Married Life Ira Sachs

Married Life Ira Sachs
Ira Sachs’s stolid relationship drama marks a step back in his career — compared to the lovely Forty Shades of Blue, it’s a little too obvious and lacking in shading. Still, it’s not bad, and you won’t be too put out if you come across it one night on cable.

It’s the late ’40s, and solid husband/provider Chris Cooper has come to the conclusion that he’d rather be with mistress Rachel McAdams than wife Patricia Clarkson. So our man comes up with the only humane solution to his wife’s imminent betrayal: he will kill his spouse so as to spare her loneliness and embarrassment. Of course, that isn’t the only ridiculous assumption he comes up with. As it turns out, his wife is far less attached to him than one might assume, and his friend and co-worker Pierce Brosnan has secret designs on the mistress, making Cooper’s self-centred reading of the situation seem faintly presumptive.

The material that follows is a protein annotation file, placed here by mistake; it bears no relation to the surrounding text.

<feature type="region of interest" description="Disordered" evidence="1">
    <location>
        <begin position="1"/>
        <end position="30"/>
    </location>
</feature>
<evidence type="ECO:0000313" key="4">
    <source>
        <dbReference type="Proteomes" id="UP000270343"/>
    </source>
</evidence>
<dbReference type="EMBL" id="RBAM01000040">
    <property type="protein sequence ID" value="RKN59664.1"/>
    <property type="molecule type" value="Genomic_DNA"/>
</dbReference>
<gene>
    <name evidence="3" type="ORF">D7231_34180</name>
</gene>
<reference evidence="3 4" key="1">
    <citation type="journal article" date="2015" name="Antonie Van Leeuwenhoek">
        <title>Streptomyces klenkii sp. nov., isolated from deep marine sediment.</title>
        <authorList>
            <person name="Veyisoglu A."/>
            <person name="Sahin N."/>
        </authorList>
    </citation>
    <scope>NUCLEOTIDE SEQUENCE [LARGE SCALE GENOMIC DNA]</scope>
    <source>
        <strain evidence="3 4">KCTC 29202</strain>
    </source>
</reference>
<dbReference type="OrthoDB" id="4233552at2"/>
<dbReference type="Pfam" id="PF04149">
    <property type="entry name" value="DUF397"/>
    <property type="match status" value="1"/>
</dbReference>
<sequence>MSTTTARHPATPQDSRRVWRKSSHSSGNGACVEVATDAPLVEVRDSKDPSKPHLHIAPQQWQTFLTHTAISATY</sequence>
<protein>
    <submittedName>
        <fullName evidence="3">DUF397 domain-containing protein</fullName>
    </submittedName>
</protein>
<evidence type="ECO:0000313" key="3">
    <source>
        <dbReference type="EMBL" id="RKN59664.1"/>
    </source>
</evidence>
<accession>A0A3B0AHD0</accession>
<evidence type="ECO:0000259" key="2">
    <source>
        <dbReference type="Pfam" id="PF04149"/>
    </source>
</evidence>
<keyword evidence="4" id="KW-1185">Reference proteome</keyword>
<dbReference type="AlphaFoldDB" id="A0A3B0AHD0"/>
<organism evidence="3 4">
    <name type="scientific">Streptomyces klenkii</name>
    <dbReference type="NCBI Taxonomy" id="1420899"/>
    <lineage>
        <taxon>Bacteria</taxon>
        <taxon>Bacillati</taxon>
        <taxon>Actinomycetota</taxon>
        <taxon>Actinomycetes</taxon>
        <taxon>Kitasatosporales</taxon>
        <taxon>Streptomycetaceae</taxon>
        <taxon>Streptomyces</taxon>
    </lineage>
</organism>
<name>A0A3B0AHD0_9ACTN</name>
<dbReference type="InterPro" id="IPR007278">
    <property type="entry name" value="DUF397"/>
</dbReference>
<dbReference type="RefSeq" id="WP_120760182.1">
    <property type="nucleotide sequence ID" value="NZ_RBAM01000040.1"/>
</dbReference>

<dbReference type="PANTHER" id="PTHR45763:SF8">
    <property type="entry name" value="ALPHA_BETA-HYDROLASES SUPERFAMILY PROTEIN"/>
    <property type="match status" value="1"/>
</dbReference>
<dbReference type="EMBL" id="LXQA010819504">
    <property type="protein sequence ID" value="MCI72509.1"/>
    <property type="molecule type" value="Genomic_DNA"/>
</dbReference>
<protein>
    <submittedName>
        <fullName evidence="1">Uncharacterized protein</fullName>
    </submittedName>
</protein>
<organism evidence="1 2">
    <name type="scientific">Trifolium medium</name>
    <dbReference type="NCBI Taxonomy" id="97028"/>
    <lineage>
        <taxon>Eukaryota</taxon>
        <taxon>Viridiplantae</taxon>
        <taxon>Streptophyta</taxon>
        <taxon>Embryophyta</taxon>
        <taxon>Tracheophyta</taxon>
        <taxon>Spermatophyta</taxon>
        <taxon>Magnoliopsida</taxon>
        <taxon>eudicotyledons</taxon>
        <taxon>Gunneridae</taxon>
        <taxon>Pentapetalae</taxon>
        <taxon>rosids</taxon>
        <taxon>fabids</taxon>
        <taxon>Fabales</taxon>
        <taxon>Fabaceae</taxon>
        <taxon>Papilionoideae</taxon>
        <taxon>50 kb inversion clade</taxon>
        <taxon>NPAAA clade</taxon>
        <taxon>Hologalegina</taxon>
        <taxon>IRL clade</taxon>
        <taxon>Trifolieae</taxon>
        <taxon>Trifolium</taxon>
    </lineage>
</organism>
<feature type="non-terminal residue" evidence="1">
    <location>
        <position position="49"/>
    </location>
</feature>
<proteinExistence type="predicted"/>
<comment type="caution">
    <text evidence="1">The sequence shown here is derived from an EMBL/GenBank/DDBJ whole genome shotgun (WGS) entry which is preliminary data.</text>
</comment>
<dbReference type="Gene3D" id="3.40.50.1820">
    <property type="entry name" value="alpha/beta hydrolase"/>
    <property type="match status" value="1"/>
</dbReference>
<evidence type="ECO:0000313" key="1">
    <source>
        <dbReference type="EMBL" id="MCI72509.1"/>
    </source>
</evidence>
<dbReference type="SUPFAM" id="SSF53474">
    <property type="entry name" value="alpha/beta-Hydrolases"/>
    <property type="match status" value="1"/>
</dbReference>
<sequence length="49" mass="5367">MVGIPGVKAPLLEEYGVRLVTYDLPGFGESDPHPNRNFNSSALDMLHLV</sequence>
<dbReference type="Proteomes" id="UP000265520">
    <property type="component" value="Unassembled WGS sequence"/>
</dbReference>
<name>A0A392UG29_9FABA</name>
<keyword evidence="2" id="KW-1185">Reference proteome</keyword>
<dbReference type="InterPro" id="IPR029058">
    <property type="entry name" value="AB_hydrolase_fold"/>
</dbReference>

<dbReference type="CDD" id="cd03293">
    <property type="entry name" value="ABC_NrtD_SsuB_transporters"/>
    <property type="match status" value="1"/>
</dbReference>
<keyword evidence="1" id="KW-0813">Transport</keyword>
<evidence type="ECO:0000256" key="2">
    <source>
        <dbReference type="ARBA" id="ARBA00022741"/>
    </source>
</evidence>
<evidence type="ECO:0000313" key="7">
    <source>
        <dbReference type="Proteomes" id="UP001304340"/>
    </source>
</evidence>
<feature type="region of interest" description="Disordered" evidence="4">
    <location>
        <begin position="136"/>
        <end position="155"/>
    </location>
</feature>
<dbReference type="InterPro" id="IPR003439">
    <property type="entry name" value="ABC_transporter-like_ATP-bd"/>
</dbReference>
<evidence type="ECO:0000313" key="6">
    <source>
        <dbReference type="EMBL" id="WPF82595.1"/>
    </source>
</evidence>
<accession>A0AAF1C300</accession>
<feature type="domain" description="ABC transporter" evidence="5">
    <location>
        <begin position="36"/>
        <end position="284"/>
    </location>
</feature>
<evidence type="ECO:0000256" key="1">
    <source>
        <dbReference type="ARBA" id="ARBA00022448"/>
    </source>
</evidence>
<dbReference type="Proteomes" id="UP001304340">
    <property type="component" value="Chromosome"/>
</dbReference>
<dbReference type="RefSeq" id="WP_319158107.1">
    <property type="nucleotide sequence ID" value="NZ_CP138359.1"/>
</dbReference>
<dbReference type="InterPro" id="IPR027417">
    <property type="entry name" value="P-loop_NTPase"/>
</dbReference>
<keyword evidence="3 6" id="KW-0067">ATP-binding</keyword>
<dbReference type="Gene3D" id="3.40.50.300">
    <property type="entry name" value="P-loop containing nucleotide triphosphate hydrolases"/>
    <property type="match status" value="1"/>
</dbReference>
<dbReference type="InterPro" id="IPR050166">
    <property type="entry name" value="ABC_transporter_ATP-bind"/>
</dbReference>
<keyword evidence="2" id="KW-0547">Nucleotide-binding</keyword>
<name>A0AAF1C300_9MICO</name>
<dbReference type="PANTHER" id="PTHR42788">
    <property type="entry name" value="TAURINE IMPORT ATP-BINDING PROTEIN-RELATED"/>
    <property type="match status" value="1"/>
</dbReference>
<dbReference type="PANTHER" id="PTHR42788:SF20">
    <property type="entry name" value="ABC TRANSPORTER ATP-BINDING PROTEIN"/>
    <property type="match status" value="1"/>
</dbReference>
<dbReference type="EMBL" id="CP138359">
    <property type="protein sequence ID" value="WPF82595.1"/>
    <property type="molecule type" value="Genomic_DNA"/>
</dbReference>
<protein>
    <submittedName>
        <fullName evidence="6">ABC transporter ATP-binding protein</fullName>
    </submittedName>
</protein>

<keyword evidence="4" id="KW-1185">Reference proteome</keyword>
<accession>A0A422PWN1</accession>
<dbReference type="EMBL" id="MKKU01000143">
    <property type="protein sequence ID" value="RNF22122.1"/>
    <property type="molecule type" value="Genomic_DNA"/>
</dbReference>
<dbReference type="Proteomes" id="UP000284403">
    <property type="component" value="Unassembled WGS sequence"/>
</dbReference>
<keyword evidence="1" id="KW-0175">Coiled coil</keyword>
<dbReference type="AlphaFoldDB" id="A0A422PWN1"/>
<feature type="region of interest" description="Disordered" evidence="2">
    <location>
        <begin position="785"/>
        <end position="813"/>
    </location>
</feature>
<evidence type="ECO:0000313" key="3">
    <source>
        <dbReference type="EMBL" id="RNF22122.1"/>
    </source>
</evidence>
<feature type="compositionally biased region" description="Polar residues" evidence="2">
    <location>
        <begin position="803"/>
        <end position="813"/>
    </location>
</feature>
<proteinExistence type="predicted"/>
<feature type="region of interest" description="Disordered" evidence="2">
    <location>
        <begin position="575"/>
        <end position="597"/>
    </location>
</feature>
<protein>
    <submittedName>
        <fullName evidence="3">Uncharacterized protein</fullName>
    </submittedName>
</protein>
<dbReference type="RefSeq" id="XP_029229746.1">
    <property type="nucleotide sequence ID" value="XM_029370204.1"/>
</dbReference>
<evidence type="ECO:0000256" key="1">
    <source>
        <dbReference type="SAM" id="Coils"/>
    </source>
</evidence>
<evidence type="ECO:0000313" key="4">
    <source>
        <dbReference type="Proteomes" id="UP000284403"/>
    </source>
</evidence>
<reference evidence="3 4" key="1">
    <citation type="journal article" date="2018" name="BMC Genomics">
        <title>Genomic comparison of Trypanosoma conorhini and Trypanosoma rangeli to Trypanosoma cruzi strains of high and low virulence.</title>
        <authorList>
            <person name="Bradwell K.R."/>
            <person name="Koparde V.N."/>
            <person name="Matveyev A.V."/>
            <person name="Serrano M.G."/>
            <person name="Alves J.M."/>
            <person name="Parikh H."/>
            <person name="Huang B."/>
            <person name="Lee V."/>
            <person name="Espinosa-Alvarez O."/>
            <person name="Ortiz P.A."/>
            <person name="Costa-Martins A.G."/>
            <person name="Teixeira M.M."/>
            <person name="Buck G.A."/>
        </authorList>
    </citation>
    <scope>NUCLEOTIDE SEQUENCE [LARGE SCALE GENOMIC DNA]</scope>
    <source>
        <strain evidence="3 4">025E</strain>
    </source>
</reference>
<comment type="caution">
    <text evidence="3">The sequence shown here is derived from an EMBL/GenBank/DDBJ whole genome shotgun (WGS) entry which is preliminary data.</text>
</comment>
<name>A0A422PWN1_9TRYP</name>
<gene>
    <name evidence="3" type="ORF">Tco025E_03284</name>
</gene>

People do not know other people in this movie, and people are hiding plenty, which might have made for a more interesting experience were the direction not determined to take things at face value. Instead of a mise-en-scène that heightens the sense of deception and misunderstanding, the film blandly reiterates the period decor and 40 shades of brown in the production design.

But if the film doesn’t set the world on fire as craft it still gently makes its case for making peace with the imperfection of relationships and understands that life not turning out as planned isn’t the end of the world. Given the histrionics with which such situations are normally treated, the quiet approach of Married Life is refreshing enough to make up for its visual weaknesses. (Equinox)